Download Achilles in Vietnam: Combat Trauma and the Undoing of by Jonathan Shay PDF

By Jonathan Shay

Publish 12 months note: First released in 1994
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An unique and groundbreaking booklet that examines the mental devastation of battle via evaluating the warriors of Homer's Iliad with Vietnam veterans struggling with post-traumatic tension disorder

In this strikingly unique and groundbreaking e-book, Dr. Shay examines the mental devastation of conflict via evaluating the warriors of Homer's Iliad with Vietnam veterans being affected by post-traumatic tension illness. even though the Iliad was once written twenty-seven centuries in the past it has a lot to coach approximately strive against trauma, as do the more moderen, compelling voices and stories of Vietnam vets.

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Additional info for Achilles in Vietnam: Combat Trauma and the Undoing of Character

Sample text

61 The senators and their fellow diners were all impressed with Diem, who spoke forcefully against Bao Dai and the prospects for independence within the French Union. ”63 As many historians have observed, Diem’s ability to connect with Americans such as Fishel, Mansfield, and Kennedy during his exile would eventually pay off. S. exile helped ratify and reinforce Washington’s official support for him and his government. But in May 1953, Diem was not yet in a position to reap these political dividends, and his American friends had so far offered him little more than encouragement and moral support.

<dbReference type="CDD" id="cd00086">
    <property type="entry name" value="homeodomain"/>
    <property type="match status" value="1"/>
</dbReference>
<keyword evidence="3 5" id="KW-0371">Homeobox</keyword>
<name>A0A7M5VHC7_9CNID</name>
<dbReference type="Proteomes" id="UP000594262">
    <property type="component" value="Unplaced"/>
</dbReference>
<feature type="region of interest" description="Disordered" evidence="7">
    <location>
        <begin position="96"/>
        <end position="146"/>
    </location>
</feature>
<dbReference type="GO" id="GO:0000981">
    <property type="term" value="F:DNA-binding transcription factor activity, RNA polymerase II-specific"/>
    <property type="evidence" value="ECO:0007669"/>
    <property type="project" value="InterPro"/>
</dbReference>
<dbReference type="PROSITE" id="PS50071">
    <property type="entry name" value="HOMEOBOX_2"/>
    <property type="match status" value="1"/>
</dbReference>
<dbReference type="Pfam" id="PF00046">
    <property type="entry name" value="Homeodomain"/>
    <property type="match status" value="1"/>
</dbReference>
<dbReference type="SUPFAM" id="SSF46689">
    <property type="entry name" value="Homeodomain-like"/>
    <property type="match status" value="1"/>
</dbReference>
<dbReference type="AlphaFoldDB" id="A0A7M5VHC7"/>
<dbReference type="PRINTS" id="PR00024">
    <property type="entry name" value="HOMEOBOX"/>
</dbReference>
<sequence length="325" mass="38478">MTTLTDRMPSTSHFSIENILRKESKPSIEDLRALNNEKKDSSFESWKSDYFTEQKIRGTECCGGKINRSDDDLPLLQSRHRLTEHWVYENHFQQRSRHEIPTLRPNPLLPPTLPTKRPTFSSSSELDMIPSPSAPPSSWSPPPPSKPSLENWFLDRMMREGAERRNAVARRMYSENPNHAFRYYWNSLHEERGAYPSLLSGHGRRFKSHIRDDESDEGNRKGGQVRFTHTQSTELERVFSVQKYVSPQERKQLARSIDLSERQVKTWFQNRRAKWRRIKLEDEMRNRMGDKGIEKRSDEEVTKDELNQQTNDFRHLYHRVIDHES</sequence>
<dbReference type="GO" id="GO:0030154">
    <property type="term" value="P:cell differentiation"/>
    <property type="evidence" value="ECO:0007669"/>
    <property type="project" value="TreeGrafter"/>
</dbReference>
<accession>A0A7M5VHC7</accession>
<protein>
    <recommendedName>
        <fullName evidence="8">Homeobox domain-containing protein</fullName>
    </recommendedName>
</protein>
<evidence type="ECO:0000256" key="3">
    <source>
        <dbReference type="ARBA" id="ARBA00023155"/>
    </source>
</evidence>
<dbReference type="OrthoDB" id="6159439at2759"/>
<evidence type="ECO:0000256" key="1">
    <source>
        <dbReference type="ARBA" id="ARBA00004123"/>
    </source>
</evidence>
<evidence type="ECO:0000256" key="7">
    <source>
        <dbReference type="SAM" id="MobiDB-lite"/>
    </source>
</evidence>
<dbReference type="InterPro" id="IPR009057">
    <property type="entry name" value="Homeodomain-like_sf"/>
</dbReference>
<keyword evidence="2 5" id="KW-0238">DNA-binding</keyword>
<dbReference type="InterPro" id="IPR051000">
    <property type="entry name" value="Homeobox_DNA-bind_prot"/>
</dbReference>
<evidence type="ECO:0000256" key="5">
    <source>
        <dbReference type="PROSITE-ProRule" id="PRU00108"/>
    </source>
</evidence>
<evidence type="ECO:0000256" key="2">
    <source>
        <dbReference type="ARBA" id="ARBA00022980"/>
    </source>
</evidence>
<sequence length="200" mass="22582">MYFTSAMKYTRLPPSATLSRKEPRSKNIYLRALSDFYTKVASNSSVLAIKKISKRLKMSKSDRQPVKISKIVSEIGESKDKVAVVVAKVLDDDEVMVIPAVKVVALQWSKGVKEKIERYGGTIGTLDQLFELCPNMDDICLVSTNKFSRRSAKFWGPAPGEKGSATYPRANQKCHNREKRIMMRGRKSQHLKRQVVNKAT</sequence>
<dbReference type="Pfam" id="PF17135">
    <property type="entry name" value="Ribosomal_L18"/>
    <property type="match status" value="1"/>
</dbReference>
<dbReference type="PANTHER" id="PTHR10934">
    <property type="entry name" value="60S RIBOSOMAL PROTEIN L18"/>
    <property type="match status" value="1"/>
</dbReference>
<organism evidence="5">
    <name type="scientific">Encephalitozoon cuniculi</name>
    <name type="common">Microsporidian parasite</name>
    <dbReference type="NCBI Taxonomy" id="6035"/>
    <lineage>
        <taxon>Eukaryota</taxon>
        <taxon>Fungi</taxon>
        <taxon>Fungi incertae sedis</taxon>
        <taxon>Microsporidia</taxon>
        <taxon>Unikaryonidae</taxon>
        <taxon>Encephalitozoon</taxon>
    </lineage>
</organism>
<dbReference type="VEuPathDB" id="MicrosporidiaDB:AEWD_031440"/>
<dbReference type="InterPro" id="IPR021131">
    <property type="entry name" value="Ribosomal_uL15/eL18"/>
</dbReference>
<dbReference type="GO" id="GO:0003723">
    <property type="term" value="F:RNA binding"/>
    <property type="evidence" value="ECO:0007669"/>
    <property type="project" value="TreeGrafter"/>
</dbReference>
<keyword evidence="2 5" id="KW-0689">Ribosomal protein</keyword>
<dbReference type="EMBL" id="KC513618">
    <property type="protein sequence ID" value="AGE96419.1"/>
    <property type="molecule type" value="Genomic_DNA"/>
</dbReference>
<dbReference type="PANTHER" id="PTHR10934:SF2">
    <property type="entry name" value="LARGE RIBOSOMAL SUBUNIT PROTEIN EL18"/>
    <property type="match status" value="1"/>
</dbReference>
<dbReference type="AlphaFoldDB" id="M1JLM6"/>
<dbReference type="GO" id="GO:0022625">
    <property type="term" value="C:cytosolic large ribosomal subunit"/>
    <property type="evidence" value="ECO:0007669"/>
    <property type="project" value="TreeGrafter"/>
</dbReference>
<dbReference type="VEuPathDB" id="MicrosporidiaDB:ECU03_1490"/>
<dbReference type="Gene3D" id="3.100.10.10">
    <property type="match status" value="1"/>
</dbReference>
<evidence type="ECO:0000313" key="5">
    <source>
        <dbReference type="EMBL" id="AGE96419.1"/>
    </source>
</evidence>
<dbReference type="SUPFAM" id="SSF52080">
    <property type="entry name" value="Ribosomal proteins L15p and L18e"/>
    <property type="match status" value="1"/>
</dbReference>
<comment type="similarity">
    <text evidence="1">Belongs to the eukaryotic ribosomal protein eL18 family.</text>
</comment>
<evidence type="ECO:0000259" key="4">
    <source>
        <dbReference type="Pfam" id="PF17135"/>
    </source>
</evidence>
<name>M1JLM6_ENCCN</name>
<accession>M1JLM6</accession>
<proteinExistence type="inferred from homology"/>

At the time of his departure, Diem intended to explore various options for garnering support from different foreign groups and governments. Accompanied by his older brother, Bishop Thuc, Diem set out first for Japan. In Tokyo, Diem had his first face-to-face meeting with his old ally, Prince Cuong De. The session was an emotional one for both men. Diem addressed the prince as “your majesty” (ngai) and told him that he deserved to be king, a remark that moved the elderly royal exile to tears. The men also discussed Cuong De’s continuing efforts to return to Vietnam, and even spoke of the possibility that he might yet play some role in the politics of his homeland.

In 1925, colonial police arrested Phan in China and brought him back to Vietnam for trial. Although Phan was convicted of sedition and sentenced to death, French officials dared not execute him, lest he become a martyr. 19 Diem idolized Phan for his accomplishments as a revolutionary, so it is not surprising that the two men became friendly in the years between Diem’s 1933 resignation and Phan’s death in 1940. Yet Diem also greatly respected Phan for his knowledge of Confucianism, and especially for the erudite commentaries on classical Confucian texts that Phan produced during these twilight years.

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